Slobodan Šijan’s Who’s Singin’ Over There? (Ko to tamo peva, 1980)Vol. 19 (July 2012) by Konstanty Kuzma
Slobodan Šijan’s highly paced cult debut Who’s Singin’ Over There? (written by famous Serbian playwright & screenwriter Dušan Kovačević) revolves around a group of bus passengers heading towards Belgrade. As a title card reveals, the story is set on the 5th of April 1941, i.e. one day before the Nazis invaded Yugoslavia by bombarding Belgrade. The unlikely voyagers on the rusty bus seem to come from all parts of the kingdom – there is a World War I veteran, a TB-infected moaner, a pop singer eager to attract the attention of a fellow female passenger, the woman’s husband, an unlucky hunter, a Nazi sympathizer, and finally the bus crew – father and son (conductor and driver), who are careful to “comply with the rules” until one of the passengers dares them to drive two kilometres blind-folded without crashing the bus (many of the passengers will turn out to have such double standards).
Though the plot cumulates in the bombing of Belgrade by the Luftwaffe, Šijan prefers to deal with his plot the half-humorous, half-serious “Balkan” way, thus anticipating (or preluding) the post-Yugoslav cinema of the 90s. Looking at it this way, one will not be surprised to find a fair amount of sexual and violent energy in the film (the line toward kitsch being as thin as ever). As is the case in Balkan cinema to date, Who’s Singin’ Over There? is not void of musical interludes either – here, two gypsy children in over-sized rags accompany the narrative with a bittersweet song. Indeed, the film may best be described as a singing procession (this – originating from komos (procession) and ado (singing) – also happens to be the etymological meaning of the Greek word for comedy (Komodia)): Šijan’s disparate group is like a circus ensemble travelling across the country, ready to tackle any danger. That is, until war hits the country…
Though the passengers are reluctant to put up with the outlandish demands of the greedy conductor, they quickly realize that they have no other alternative to get to Belgrade than to trust him. Whether the bus is thus intended as an analogy for something bigger is arguable – political (anti-war) and social (anti-establishment) criticism is carefully portioned, never forced upon the viewer as an indispensable and clear-cut message. Still, it is no coincidence that the passengers are so diverse (at one point, they are even joined by a local priest and the Serbian army). Arguably, this is what distinguishes the passengers from a circus ensemble – rather than being castaways, the passengers are at the “centre” of society and thus the very people who create castaways (towards the end of the film, they blindly accuse the two gypsy musicians of stealing money from a passenger). Unlike circus performers, they are precisely the stereotypes society is made of.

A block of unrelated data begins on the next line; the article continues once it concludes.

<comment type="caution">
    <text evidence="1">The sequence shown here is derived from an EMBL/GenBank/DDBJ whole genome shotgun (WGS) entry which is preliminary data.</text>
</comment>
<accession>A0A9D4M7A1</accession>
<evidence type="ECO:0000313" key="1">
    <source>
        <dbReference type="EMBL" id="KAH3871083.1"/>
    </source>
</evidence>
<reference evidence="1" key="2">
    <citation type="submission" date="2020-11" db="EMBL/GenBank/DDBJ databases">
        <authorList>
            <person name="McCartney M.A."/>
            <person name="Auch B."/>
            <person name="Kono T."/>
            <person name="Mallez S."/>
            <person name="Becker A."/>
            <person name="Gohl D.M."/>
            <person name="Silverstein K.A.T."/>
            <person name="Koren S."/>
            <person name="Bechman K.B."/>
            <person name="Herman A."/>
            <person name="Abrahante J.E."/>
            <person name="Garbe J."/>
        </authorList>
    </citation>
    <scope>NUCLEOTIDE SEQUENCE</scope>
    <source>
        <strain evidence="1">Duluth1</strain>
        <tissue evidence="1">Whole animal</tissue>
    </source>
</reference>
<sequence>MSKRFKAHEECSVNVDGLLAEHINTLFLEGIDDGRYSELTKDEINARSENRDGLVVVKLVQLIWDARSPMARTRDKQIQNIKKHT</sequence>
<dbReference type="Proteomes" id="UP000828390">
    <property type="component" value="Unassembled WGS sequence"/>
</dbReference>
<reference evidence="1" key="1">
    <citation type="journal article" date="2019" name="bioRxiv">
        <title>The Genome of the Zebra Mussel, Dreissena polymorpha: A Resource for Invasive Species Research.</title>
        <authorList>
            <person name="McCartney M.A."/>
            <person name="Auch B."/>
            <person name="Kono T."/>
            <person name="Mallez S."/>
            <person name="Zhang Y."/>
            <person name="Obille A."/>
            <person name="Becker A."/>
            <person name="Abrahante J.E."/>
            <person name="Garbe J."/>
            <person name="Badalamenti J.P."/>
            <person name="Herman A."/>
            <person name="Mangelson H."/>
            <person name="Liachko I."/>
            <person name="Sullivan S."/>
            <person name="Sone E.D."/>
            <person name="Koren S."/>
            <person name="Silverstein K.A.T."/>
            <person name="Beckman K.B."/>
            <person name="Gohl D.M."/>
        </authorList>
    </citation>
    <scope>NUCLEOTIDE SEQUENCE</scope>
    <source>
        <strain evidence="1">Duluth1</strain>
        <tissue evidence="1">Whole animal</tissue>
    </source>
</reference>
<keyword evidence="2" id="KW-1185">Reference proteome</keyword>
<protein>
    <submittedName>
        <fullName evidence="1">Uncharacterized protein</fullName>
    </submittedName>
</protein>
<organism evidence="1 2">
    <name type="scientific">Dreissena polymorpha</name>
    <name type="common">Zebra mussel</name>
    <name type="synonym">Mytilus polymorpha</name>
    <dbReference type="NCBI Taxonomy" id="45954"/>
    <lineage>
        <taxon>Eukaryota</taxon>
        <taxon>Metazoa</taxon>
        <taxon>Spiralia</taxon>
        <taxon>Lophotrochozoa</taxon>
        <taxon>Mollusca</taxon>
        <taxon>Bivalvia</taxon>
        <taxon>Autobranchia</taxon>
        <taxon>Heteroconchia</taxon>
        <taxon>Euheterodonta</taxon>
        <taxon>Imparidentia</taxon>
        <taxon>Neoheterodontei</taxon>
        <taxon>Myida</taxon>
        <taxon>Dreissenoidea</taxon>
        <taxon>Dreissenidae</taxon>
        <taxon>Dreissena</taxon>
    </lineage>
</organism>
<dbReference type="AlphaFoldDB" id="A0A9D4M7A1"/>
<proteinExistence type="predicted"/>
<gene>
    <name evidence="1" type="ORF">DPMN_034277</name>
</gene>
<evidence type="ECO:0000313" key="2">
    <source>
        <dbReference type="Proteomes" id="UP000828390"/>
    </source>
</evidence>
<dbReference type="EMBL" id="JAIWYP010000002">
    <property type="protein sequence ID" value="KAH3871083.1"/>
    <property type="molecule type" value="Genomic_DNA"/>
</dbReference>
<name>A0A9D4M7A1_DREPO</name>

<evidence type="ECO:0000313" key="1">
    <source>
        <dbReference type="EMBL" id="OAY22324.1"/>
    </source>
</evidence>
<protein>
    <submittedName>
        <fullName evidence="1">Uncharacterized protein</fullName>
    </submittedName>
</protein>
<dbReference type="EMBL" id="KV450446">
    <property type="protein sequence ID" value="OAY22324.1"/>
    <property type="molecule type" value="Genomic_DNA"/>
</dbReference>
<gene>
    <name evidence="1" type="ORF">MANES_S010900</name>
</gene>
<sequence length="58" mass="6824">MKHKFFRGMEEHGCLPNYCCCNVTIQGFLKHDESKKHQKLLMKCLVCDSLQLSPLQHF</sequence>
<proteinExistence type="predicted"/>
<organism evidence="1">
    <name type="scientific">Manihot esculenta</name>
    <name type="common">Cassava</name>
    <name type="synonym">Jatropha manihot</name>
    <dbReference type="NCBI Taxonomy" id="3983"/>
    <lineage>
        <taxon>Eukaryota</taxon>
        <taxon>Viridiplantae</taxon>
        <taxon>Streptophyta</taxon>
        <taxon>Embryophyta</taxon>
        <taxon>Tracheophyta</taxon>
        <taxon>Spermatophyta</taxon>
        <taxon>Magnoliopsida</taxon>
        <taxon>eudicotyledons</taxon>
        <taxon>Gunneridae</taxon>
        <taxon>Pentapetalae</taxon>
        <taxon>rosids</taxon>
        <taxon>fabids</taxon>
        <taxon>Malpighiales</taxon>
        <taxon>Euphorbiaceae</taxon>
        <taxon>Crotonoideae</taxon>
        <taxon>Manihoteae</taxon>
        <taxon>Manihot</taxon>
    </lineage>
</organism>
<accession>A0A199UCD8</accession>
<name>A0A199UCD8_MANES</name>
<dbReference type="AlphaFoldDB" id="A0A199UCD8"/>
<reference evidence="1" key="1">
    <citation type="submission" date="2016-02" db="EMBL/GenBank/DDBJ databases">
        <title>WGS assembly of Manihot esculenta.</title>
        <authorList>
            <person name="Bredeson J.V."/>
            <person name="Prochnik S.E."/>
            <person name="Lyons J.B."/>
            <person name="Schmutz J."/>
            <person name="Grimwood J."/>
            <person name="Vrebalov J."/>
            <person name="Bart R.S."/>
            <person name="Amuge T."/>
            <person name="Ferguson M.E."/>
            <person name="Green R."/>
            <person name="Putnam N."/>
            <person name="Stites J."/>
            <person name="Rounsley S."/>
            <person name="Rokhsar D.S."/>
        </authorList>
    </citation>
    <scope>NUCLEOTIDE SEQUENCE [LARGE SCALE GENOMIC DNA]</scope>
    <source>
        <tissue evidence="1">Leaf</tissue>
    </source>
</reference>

Evidently, a truly nuanced understanding of regional comedies as a cultural foreigner is almost impossible. Just as explaining the political connotation of a joke spoils the point of the joke, so a comedy loses its spontaneity when seen with a manual. Perhaps this is one reason why Western scholars struggle with analyses of such cult films as Mimino by Gia Danelia (U.S.S.R.): these films lack the technical maturity of a Kusturica piece, whereas their scenographic appeal is hardly visible to a foreign eye. Consequently, the discourse becomes centered around cultural, historical and social facts which – though surely related to the success of the film – are nowhere near explaining it.
Sometimes, it is best to judge for oneself…